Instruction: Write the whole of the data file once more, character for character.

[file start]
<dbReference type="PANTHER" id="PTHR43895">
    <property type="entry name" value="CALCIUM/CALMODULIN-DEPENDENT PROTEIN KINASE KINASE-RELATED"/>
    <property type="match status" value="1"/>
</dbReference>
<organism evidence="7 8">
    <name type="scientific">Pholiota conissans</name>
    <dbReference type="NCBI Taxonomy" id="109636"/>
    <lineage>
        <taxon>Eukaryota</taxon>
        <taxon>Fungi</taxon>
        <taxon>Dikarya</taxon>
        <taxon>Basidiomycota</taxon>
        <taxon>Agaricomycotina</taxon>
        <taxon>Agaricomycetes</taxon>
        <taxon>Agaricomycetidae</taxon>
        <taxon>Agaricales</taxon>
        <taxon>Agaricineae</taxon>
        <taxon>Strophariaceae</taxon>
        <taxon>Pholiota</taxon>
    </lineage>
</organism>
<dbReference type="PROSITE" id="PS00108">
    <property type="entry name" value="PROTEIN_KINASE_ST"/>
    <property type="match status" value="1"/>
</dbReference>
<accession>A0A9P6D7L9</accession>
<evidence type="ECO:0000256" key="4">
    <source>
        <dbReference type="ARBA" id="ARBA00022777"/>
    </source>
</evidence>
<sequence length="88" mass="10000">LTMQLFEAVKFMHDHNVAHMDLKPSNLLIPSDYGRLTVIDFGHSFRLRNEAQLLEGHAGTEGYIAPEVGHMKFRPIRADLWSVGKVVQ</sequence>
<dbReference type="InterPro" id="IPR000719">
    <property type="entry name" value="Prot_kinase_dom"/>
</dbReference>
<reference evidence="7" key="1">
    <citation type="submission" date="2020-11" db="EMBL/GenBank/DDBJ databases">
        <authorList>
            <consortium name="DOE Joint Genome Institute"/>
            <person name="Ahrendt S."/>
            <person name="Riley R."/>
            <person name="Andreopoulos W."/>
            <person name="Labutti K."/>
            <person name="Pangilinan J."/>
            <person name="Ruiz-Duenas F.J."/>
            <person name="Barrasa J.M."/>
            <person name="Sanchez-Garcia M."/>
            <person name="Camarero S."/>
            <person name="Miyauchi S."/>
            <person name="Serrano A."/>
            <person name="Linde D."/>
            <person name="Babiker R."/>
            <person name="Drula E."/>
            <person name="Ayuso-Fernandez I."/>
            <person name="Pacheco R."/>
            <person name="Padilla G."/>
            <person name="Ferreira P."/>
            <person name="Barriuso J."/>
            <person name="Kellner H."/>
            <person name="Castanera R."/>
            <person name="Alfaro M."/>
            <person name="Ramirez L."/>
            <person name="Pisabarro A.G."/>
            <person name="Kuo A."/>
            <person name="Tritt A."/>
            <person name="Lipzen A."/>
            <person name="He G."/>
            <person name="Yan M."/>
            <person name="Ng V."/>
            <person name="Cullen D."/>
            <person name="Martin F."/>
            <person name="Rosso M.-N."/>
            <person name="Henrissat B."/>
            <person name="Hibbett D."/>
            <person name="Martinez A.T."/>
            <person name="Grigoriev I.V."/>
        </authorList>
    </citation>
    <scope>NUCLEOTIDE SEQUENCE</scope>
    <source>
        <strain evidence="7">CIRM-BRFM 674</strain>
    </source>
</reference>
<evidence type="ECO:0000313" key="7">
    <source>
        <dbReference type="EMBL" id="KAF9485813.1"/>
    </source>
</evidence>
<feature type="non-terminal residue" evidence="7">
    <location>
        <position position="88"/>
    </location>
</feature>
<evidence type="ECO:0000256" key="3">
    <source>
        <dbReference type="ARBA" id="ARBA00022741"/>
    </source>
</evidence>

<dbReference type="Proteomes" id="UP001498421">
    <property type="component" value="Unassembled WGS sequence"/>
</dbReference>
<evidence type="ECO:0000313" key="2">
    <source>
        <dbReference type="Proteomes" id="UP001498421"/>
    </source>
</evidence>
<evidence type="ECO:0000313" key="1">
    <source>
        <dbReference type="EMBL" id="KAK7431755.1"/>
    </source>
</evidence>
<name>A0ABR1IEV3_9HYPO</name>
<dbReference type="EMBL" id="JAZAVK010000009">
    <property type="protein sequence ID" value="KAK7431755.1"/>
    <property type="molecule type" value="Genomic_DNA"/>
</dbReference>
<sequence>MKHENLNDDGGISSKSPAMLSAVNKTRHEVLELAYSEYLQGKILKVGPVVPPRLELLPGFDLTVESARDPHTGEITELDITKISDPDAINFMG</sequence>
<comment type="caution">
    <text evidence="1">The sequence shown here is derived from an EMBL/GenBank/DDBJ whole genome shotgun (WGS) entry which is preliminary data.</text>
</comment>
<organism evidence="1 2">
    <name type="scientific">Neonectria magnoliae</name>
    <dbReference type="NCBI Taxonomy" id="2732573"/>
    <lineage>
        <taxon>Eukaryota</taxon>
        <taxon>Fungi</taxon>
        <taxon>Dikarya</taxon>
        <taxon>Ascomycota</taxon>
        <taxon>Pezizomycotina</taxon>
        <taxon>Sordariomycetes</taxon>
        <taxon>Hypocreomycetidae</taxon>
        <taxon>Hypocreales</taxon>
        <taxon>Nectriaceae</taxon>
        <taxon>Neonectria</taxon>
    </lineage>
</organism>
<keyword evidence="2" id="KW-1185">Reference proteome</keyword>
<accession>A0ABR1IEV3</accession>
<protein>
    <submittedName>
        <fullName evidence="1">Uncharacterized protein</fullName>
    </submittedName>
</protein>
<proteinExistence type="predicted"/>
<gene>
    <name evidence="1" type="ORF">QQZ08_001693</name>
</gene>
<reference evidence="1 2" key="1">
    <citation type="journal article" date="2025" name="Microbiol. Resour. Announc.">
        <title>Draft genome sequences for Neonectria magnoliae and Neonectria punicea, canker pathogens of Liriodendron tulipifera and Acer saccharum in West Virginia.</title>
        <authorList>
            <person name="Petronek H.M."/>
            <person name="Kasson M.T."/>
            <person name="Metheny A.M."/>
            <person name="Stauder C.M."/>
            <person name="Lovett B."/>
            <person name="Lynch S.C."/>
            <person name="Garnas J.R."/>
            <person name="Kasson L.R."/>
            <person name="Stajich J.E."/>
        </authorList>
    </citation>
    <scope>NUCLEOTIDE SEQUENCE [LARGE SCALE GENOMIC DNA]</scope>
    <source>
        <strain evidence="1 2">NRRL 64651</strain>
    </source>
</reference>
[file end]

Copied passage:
<dbReference type="PANTHER" id="PTHR43895">
    <property type="entry name" value="CALCIUM/CALMODULIN-DEPENDENT PROTEIN KINASE KINASE-RELATED"/>
    <property type="match status" value="1"/>
</dbReference>
<organism evidence="7 8">
    <name type="scientific">Pholiota conissans</name>
    <dbReference type="NCBI Taxonomy" id="109636"/>
    <lineage>
        <taxon>Eukaryota</taxon>
        <taxon>Fungi</taxon>
        <taxon>Dikarya</taxon>
        <taxon>Basidiomycota</taxon>
        <taxon>Agaricomycotina</taxon>
        <taxon>Agaricomycetes</taxon>
        <taxon>Agaricomycetidae</taxon>
        <taxon>Agaricales</taxon>
        <taxon>Agaricineae</taxon>
        <taxon>Strophariaceae</taxon>
        <taxon>Pholiota</taxon>
    </lineage>
</organism>
<dbReference type="PROSITE" id="PS00108">
    <property type="entry name" value="PROTEIN_KINASE_ST"/>
    <property type="match status" value="1"/>
</dbReference>
<accession>A0A9P6D7L9</accession>
<evidence type="ECO:0000256" key="4">
    <source>
        <dbReference type="ARBA" id="ARBA00022777"/>
    </source>
</evidence>
<sequence length="88" mass="10000">LTMQLFEAVKFMHDHNVAHMDLKPSNLLIPSDYGRLTVIDFGHSFRLRNEAQLLEGHAGTEGYIAPEVGHMKFRPIRADLWSVGKVVQ</sequence>
<dbReference type="InterPro" id="IPR000719">
    <property type="entry name" value="Prot_kinase_dom"/>
</dbReference>
<reference evidence="7" key="1">
    <citation type="submission" date="2020-11" db="EMBL/GenBank/DDBJ databases">
        <authorList>
            <consortium name="DOE Joint Genome Institute"/>
            <person name="Ahrendt S."/>
            <person name="Riley R."/>
            <person name="Andreopoulos W."/>
            <person name="Labutti K."/>
            <person name="Pangilinan J."/>
            <person name="Ruiz-Duenas F.J."/>
            <person name="Barrasa J.M."/>
            <person name="Sanchez-Garcia M."/>
            <person name="Camarero S."/>
            <person name="Miyauchi S."/>
            <person name="Serrano A."/>
            <person name="Linde D."/>
            <person name="Babiker R."/>
            <person name="Drula E."/>
            <person name="Ayuso-Fernandez I."/>
            <person name="Pacheco R."/>
            <person name="Padilla G."/>
            <person name="Ferreira P."/>
            <person name="Barriuso J."/>
            <person name="Kellner H."/>
            <person name="Castanera R."/>
            <person name="Alfaro M."/>
            <person name="Ramirez L."/>
            <person name="Pisabarro A.G."/>
            <person name="Kuo A."/>
            <person name="Tritt A."/>
            <person name="Lipzen A."/>
            <person name="He G."/>
            <person name="Yan M."/>
            <person name="Ng V."/>
            <person name="Cullen D."/>
            <person name="Martin F."/>
            <person name="Rosso M.-N."/>
            <person name="Henrissat B."/>
            <person name="Hibbett D."/>
            <person name="Martinez A.T."/>
            <person name="Grigoriev I.V."/>
        </authorList>
    </citation>
    <scope>NUCLEOTIDE SEQUENCE</scope>
    <source>
        <strain evidence="7">CIRM-BRFM 674</strain>
    </source>
</reference>
<evidence type="ECO:0000313" key="7">
    <source>
        <dbReference type="EMBL" id="KAF9485813.1"/>
    </source>
</evidence>
<feature type="non-terminal residue" evidence="7">
    <location>
        <position position="88"/>
    </location>
</feature>
<evidence type="ECO:0000256" key="3">
    <source>
        <dbReference type="ARBA" id="ARBA00022741"/>
    </source>
</evidence>

<dbReference type="Proteomes" id="UP001498421">
    <property type="component" value="Unassembled WGS sequence"/>
</dbReference>
<evidence type="ECO:0000313" key="2">
    <source>
        <dbReference type="Proteomes" id="UP001498421"/>
    </source>
</evidence>
<evidence type="ECO:0000313" key="1">
    <source>
        <dbReference type="EMBL" id="KAK7431755.1"/>
    </source>
</evidence>
<name>A0ABR1IEV3_9HYPO</name>
<dbReference type="EMBL" id="JAZAVK010000009">
    <property type="protein sequence ID" value="KAK7431755.1"/>
    <property type="molecule type" value="Genomic_DNA"/>
</dbReference>
<sequence>MKHENLNDDGGISSKSPAMLSAVNKTRHEVLELAYSEYLQGKILKVGPVVPPRLELLPGFDLTVESARDPHTGEITELDITKISDPDAINFMG</sequence>
<comment type="caution">
    <text evidence="1">The sequence shown here is derived from an EMBL/GenBank/DDBJ whole genome shotgun (WGS) entry which is preliminary data.</text>
</comment>
<organism evidence="1 2">
    <name type="scientific">Neonectria magnoliae</name>
    <dbReference type="NCBI Taxonomy" id="2732573"/>
    <lineage>
        <taxon>Eukaryota</taxon>
        <taxon>Fungi</taxon>
        <taxon>Dikarya</taxon>
        <taxon>Ascomycota</taxon>
        <taxon>Pezizomycotina</taxon>
        <taxon>Sordariomycetes</taxon>
        <taxon>Hypocreomycetidae</taxon>
        <taxon>Hypocreales</taxon>
        <taxon>Nectriaceae</taxon>
        <taxon>Neonectria</taxon>
    </lineage>
</organism>
<keyword evidence="2" id="KW-1185">Reference proteome</keyword>
<accession>A0ABR1IEV3</accession>
<protein>
    <submittedName>
        <fullName evidence="1">Uncharacterized protein</fullName>
    </submittedName>
</protein>
<proteinExistence type="predicted"/>
<gene>
    <name evidence="1" type="ORF">QQZ08_001693</name>
</gene>
<reference evidence="1 2" key="1">
    <citation type="journal article" date="2025" name="Microbiol. Resour. Announc.">
        <title>Draft genome sequences for Neonectria magnoliae and Neonectria punicea, canker pathogens of Liriodendron tulipifera and Acer saccharum in West Virginia.</title>
        <authorList>
            <person name="Petronek H.M."/>
            <person name="Kasson M.T."/>
            <person name="Metheny A.M."/>
            <person name="Stauder C.M."/>
            <person name="Lovett B."/>
            <person name="Lynch S.C."/>
            <person name="Garnas J.R."/>
            <person name="Kasson L.R."/>
            <person name="Stajich J.E."/>
        </authorList>
    </citation>
    <scope>NUCLEOTIDE SEQUENCE [LARGE SCALE GENOMIC DNA]</scope>
    <source>
        <strain evidence="1 2">NRRL 64651</strain>
    </source>
</reference>